“Starbucks will no longer require its employees get a COVID-19 vaccine,” reports Reason Magazine:
The announcement follows the Supreme Court’s January 13 decision in National Federation of Independent Businesses v. OSHA. Following a sweeping executive order that would have required private companies with 100 or more employees to make their workers get vaccinated or submit to regular testing, the Court ruled that the Department of Labor, absent congressional authorization, lacks the authority to enforce such a rule.
Starbucks had imposed a vaccine mandate on its 228,000 U.S. employees in order to comply with that executive order. Starbucks is far from the only company to update its vaccination policies in response to the Supreme Court’s ruling. General Electric (GE) axed its vaccine mandate last week….The clothing manufacturer Carhartt went in the opposite direction, maintaining a mandate for its 5,500 workers….Unsurprisingly, these corporate decisions have sparked both praise and condemnation. Some consumers have vowed to boycott companies for either upholding or abandoning their mandates.
The science makes it clear that the COVID-19 vaccines make both hospitalization and death from the virus far less likely. But there are good reasons for government not to coerce private companies into these mandates. It is a violation of bodily autonomy and an infringement on the rights of private employers. Furthermore, during a labor shortage, many companies are not in a position to eliminate potential hires from their candidate pool.
On June 13, the Supreme Court struck down the requirement that private employers with 100 or more workers get their workers vaccinated or make them regularly get tested and wear masks, in a 6-to-3 vote. The same day, it upheld the requirement that healthcare workers get vaccinated, in a 5-to-4 vote.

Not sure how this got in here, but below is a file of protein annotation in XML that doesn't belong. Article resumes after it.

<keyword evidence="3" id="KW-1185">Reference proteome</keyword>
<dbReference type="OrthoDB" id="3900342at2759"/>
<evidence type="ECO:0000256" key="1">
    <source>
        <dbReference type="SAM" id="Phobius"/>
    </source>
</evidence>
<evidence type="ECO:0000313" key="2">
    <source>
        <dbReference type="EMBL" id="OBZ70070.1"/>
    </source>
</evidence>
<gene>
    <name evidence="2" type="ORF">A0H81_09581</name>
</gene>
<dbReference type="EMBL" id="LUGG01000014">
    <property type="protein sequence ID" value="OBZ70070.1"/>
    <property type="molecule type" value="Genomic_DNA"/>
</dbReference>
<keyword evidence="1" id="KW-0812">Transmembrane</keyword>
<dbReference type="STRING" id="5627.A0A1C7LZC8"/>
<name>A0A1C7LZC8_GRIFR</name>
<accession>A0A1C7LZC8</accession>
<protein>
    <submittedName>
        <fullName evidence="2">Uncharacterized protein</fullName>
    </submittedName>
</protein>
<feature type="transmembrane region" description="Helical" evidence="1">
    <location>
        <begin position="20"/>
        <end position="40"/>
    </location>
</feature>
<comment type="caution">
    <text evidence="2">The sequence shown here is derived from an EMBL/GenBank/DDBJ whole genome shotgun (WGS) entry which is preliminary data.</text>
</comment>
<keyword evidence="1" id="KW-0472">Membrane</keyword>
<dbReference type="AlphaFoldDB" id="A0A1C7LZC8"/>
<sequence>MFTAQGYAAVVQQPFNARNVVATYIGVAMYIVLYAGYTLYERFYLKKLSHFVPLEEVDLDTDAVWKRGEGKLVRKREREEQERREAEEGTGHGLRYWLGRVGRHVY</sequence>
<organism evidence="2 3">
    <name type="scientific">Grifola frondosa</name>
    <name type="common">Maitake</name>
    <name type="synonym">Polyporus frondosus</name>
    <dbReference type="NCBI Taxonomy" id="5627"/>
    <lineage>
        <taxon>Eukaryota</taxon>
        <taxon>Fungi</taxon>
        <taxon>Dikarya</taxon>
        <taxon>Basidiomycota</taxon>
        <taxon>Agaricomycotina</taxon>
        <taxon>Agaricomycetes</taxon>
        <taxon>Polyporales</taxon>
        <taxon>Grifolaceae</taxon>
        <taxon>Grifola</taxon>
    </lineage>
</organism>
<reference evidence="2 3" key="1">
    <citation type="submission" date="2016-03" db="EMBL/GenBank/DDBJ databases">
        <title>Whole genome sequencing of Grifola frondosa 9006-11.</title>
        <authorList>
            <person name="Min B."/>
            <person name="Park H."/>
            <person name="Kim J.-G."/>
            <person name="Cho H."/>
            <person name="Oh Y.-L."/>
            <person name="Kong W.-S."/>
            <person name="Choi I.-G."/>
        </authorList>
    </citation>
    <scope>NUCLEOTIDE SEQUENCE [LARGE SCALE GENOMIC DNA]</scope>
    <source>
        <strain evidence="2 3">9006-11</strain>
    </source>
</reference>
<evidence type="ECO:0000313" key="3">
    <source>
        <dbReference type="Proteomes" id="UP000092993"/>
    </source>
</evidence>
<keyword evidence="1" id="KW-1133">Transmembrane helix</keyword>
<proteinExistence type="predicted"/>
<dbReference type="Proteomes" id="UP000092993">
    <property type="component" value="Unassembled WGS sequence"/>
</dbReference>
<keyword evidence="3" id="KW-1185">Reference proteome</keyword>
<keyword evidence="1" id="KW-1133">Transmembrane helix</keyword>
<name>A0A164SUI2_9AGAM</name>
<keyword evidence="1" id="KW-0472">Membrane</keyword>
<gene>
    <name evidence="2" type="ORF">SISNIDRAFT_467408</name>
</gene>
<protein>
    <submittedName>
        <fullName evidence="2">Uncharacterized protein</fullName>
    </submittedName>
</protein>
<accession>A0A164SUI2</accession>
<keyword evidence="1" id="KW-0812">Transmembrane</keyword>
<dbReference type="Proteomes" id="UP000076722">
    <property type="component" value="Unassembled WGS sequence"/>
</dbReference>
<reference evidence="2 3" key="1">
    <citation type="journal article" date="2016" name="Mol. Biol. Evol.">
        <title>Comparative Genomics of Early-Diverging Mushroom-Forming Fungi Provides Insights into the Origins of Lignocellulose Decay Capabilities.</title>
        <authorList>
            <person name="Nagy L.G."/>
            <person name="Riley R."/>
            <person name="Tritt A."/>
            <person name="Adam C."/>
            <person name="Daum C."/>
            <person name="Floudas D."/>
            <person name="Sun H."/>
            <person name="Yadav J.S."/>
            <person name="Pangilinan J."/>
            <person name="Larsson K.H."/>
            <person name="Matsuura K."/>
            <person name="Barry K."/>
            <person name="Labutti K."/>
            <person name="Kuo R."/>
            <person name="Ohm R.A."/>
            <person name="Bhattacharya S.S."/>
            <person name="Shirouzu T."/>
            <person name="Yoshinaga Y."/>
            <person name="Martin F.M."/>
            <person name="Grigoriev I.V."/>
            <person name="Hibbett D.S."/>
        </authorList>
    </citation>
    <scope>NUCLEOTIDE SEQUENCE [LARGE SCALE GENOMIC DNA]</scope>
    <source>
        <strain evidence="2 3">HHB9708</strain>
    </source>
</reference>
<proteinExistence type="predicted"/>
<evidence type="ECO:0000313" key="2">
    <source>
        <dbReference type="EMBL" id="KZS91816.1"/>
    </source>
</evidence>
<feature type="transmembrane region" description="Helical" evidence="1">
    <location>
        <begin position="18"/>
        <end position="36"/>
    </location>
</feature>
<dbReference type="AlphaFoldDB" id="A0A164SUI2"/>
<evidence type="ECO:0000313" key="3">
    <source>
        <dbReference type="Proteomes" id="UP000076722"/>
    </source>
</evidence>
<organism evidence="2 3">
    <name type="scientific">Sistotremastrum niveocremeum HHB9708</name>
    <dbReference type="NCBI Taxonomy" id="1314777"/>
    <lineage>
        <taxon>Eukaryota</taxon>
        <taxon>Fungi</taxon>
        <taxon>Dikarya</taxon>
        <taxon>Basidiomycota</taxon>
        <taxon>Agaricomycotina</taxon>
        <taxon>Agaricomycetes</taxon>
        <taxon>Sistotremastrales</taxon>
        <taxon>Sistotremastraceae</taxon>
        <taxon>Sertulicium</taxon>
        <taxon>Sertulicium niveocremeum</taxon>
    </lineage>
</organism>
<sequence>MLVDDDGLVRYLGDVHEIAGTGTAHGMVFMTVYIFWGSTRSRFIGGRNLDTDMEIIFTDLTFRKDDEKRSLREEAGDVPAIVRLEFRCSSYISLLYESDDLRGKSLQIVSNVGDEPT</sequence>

In NFIB v. Department of Labor, the Supreme Court ruled against the coronavirus vaccine mandate for private businesses with more than 100 workers (employees who remain unvaccinated are required to wear masks and submit to regular coronavirus testing) that was issued by the Occupational Safety and Health Administration. This decision was a 6-3 ruling, with all six Republican-appointed justices in the majority, and the three Democratic appointees dissenting. Here is the pivotal passage in the majority opinion:
Administrative agencies are creatures of statute. They accordingly possess only the authority that Congress has provided. The Secretary has ordered 84 million Americans to either obtain a COVID–19 vaccine or undergo weekly medical testing at their own expense. This is no “everyday exercise of federal power.”…It is instead a significant encroachment into the lives—and health—of a vast number of employees.
“We expect Congress to speak clearly when authorizing an agency to exercise powers of vast economic and political significance.” …. There can be little doubt that OSHA’s mandate qualifies as an exercise of such authority.
The question, then, is whether the Act plainly authorizes the Secretary’s mandate. It does not. The Act empowers the Secretary to set workplace safety standards, not broad public health measures. See 29 U. S. C. §655(b) (directing the Secretary to set “occupational safety and health standards” (emphasis added)); §655(c)(1) (authorizing the Secretary to impose emergency temporary standards necessary to protect “employees” from grave danger in the workplace).
Confirming the point, the Act’s provisions typically speak to hazards that employees face at work….And no provision of the Act addresses public health more generally, which falls outside of OSHA’s sphere of expertise.…
That is not to say OSHA lacks authority to regulate occupation-specific risks related to COVID–19. Where the virus poses a special danger because of the particular features of an employee’s job or workplace, targeted regulations are plainly permissible. We do not doubt, for example, that OSHA could regulate researchers who work with the COVID–19 virus. So too could OSHA regulate risks associated with working in particularly crowded or cramped environments. But the danger present in such workplaces differs in both degree and kind from the everyday risk of contracting COVID–19 that all face. OSHA’s indiscriminate approach fails to account for this crucial distinction— between occupational risk and risk more generally—and accordingly the mandate takes on the character of a general public health measure, rather than an “occupational safety or health standard.” 29 U. S. C. §655(b)…